LYON, France — Alex Morgan exploded into the larger American consciousness right around this time eight years ago, during another Women’s World Cup final.
She had a goal off the bench in a win over France in the 2011 semifinals, but the then-22-year-old’s true breakout didn’t arrive until four days later. In that championship match against Japan, she once again entered as a second-half substitute and scored.
With just over 20 minutes to play, she figured she’d just given the United States women’s national team its record third World Cup title. Then the Japanese equalized. The U.S. would go on to lose the match on penalties, and Morgan learned a valuable lesson that has stayed with her throughout her career.
“I think I was very naive also in thinking that was going to be the game-winning goal, thinking that’s how it was going to end,” Morgan said two days before she’ll play in her third World Cup final, here against the Netherlands on Sunday [11 a.m. ET].
Morgan has changed considerably over the last eight years. She’s now an undisputed starter and the co-captain of the U.S. team who is tied atop the scoring chart at France 2019. Those changes are obvious. Then you listen to fellow veteran Kelley O’Hara talk about all the smaller things the 30-year-old striker has done to ensure that the feeling of stumbling at the last hurdle isn’t repeated this summer.
“She’s obviously grown as a player, as a person, as a leader,” said O’Hara, Morgan’s teammate at the last three World Cups. “She’s scored a lot of goals in this tournament already, but I think what people should talk about more is the amount of defensive work and just doing exactly what the game plan is asking her to do, which maybe sometimes is being the one who isn’t [scoring].”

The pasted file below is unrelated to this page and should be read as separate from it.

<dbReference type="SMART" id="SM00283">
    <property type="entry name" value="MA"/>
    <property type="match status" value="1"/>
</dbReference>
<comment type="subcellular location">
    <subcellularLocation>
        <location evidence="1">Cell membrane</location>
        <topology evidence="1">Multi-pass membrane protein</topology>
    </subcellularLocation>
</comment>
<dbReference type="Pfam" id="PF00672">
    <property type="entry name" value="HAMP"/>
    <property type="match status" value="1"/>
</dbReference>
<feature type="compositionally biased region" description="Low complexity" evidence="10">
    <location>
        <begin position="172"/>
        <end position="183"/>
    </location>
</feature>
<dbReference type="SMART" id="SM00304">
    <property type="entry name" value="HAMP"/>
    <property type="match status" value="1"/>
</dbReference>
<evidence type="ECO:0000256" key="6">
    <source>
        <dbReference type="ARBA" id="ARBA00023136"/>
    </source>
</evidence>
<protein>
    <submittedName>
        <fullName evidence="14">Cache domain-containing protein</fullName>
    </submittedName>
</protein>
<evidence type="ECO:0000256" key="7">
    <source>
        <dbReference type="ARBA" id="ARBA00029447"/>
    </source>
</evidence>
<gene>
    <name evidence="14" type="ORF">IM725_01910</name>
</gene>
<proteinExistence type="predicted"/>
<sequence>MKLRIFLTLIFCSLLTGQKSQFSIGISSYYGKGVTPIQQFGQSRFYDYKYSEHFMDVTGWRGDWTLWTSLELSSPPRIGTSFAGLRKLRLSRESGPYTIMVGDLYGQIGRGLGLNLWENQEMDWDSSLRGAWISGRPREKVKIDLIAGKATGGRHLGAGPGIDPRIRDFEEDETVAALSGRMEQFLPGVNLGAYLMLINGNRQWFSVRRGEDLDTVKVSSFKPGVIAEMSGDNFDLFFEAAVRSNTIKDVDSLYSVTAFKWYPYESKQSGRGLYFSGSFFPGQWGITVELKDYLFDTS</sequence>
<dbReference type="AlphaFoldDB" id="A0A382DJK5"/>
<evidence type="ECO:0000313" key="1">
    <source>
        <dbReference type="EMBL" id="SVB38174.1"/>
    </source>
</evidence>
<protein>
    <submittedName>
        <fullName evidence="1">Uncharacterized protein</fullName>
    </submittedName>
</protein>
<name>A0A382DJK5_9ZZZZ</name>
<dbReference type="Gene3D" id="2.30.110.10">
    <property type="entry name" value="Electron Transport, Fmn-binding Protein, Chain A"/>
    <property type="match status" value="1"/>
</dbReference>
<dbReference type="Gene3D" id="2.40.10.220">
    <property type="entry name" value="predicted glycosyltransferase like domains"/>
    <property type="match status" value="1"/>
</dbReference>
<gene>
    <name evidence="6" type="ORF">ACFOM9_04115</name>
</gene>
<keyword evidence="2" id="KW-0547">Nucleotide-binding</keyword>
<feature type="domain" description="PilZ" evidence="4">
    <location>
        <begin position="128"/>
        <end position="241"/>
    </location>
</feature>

This selflessness was on full display in the quarterfinal win over the host Les Bleues. Afterward, midfielder Samantha Mewis noted how seeing their superstar teammate embrace the unglamorous grunt work makes others do the same. Turns out Morgan’s example to the younger players extends beyond the field.
“Alex does such a good job,” said Lindsey Horan, “of helping us younger girls along the way and then showing the standard every single day in training. She’s been a top player for the U.S. team and scored so many goals, and she doesn’t really stop. She never gets complacent.”
“That speaks a lot to us,” added Horan, who like Mewis is a World Cup newbie. “That’s awesome for us young players to look up to.”
Beyond her added defensive and leadership responsibilities, Morgan is also just a better and more well-rounded player now than she’s ever been. She credits the six months she spent on loan to French club Olympique Lyonnais in 2017 for some of that improvement. Perhaps more of a single-minded striker as a youngster, she’s transformed herself into the sort of forward who makes life easier for those around her.
“I think she finds unique gaps to get in behind the backline,” playmaker Rose Lavelle said. “I feel like it’s kind of helped me have a better vision of the game.” Those sorts of subtleties often go unnoticed by fans and media members.
“We were just speaking about that the other day in one of our meetings,” Horan said. “Maybe she hadn’t scored a goal in a few games [but] she was doing so much to help our team score. It created so much space. What she was doing was helping so many other players.
A lot of people who aren’t inside the game don’t really understand that,” she continued. “But what she’s done in the last few games has been so great for us.”
And it’s helped get her and her team to a record third consecutive final. After her star turn in 2011, Morgan went into Canada 2015 nursing an injury and was relatively quiet in the decider, when Carli Lloyd stole the show with three goals as the Americans exacted revenge on Japan with an emphatic 5-2 triumph in Vancouver.
Now, eight years after introducing herself to the world, Morgan has the chance to cement her legacy with a signature performance. Asked about the U.S. headliner after the Netherlands beat Sweden in the semis, Dutch midfielder Daniëlle van de Donk predicted that Morgan would once again be held scoreless. It sounded like a bet Morgan was willing to take.
“I hope that’s not the case for me,” she said. “We’ll see on Sunday.”
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